The thought seemed to appear from nowhere as I stared out of the window of a train at London’s endless terraces of houses, and yet, as soon as it was there, I found myself imagining two people: the vivacious, curious girl and reserved, slightly awkward boy who would become Tess and Gus.
I have always been intrigued by the random quality of our lives, by how many fleeting encounters we have, or almost have, that can change what we do or where we go or who we love. Some of my very closest relationships could so easily not have happened. Like my best friend in New York, who I’ve known half my life, ever since we were working in neighbouring apartments – she as a cleaner (to support her ambition to be a singer), me as a babysitter (because it was a good way of spending a summer in the USA). We met because she knocked on my door and asked to borrow my vacuum cleaner, and we’ve been as close as sisters ever since. Or like my husband, who I’d bumped into at friends’ parties for years and never liked, but who one day appeared at a party at my flat and never left! In the albums full of photos I have with friends or family in beautiful, iconic places – the Ponte Vecchio, the Empire State Building, Waterloo Bridge – there must be hundreds of people in the background whose lives intersected with ours for just that moment. And we are probably on the mantelpieces of many people we have never met, or perhaps met just briefly when – in the days before the selfie – we handed over our camera and asked, ‘Would you mind . . . ?’
When I’m on a crowded train, or in a cinema or at a concert or football match, I always find myself wondering how many of the lives have glanced against mine before, or will do so in the future, and whether, as Tess asks in Miss You, ‘. . . if we all had a tracker device, a tiny light that you could see from space, then everyone’s paths would loop and intertwine?’
Once I’d had this idea for a story about connecting – or failing to connect – I felt it was a particularly millennial theme. In an era of such rapidly expanding connectivity, could it still be possible for two people not to meet each other? And so I decided to start the story in 1997, just before the millennium, a year in which the UK experienced enormous public optimism and unprecedented public grief. These two emotions are central to Miss You. When we first meet them, Tess and Gus are eighteen. They are both excited, if a little apprehensive, about what the future will hold for them, but they are also both recently bereaved, and missing important people from their lives.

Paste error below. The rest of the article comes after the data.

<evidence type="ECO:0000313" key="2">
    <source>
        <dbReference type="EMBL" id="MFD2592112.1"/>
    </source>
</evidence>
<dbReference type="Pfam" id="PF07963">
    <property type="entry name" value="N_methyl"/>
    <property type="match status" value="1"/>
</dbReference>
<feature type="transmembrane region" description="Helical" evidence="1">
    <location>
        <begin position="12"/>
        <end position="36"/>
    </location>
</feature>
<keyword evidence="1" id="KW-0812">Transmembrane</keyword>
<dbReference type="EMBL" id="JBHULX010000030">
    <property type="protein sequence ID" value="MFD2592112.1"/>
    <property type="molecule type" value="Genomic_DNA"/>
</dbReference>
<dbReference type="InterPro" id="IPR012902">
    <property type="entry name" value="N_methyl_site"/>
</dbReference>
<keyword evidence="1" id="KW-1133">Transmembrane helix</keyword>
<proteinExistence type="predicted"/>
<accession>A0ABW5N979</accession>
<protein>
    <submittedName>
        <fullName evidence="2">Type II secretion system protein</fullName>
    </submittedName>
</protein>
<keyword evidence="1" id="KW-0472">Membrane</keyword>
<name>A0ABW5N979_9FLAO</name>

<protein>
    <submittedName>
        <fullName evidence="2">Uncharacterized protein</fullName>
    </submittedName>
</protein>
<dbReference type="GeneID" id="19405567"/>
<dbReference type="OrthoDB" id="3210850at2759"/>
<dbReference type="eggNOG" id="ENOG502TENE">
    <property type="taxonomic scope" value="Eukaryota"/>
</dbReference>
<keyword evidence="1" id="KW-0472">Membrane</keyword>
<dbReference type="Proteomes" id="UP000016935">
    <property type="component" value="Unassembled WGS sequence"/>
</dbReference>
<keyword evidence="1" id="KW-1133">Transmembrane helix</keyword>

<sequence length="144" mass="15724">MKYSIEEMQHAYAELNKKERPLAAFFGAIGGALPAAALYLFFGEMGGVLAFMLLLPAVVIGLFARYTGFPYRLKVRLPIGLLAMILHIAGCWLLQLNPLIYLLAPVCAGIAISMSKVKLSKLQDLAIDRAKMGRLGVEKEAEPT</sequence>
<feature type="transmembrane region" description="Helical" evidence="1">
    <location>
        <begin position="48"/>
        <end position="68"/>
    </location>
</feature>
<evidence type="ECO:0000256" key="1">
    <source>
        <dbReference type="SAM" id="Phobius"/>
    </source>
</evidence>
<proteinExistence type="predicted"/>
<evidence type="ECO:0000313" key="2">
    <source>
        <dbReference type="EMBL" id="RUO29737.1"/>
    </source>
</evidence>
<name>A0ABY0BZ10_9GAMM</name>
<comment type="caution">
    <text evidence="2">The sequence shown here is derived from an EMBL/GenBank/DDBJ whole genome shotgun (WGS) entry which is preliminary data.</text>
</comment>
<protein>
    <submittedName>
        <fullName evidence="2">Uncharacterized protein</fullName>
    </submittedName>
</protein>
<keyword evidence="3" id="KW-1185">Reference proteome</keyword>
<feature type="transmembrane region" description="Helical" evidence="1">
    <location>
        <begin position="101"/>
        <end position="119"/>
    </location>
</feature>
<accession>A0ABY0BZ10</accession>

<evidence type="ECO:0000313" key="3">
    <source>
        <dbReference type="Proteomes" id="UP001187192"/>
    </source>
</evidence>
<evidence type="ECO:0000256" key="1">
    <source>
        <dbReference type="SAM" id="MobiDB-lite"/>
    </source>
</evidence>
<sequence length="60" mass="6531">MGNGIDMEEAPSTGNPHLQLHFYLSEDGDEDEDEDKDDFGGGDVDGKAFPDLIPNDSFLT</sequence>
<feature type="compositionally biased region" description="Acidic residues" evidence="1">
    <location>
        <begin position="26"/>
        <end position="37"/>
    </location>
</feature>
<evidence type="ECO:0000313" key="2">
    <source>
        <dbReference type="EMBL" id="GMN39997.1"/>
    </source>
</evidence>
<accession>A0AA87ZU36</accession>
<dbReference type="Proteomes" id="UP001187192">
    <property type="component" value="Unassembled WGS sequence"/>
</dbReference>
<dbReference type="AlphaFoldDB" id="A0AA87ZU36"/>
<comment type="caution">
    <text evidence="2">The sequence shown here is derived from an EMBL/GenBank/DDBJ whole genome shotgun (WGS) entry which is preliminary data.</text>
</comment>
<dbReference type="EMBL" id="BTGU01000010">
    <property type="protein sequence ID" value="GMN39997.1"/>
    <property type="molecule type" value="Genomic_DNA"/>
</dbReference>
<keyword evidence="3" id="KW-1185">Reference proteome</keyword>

The inspiration for the setting of the book – Florence and London – came from my love of these two cities. But I wasn’t really aware, until I found myself talking about my passion for Italy on my first visit to my UK publisher, how often inspiration can be totally unconscious. I found myself reminiscing about my first visit to Italy in a camper van at the age of twelve, and how, after a chilly and perilous journey over Alpine passes from France, I’d fallen in love with the enveloping warmth of the Italian sun and the Italian people. We’d eventually arrived at our destination, a campsite just outside Florence, after dark, and woken up to a breathtaking view of the city the following morning. I have visited Florence several times since, and in 2011, as a treat to celebrate finishing his GSCE exams, I took my son for a mini-break there. Thinking that perhaps a fifteen-year-old boy wouldn’t like Renaissance art quite as much as I do and would need something else to do, I chose a hotel with a pool on the roof. On our first night, as he swam, and I sat by the pool sipping an Aperol Spritz, I found myself thinking how very different his first experience of the city was from mine. My gaze wandered beyond the iconic cupola and campanile of the Duomo, in the direction of the campsite where my family had stayed, and there, high above the city, I spotted the floodlit façade of the Basilica of San Miniato al Monte. I hadn’t even had the idea for Miss You then, and yet that image must have settled somewhere in my mind, because at the beginning of the novel Tess wakes up in that campsite, Gus is staying with his parents in that hotel, and their first almost-meeting happens in that church!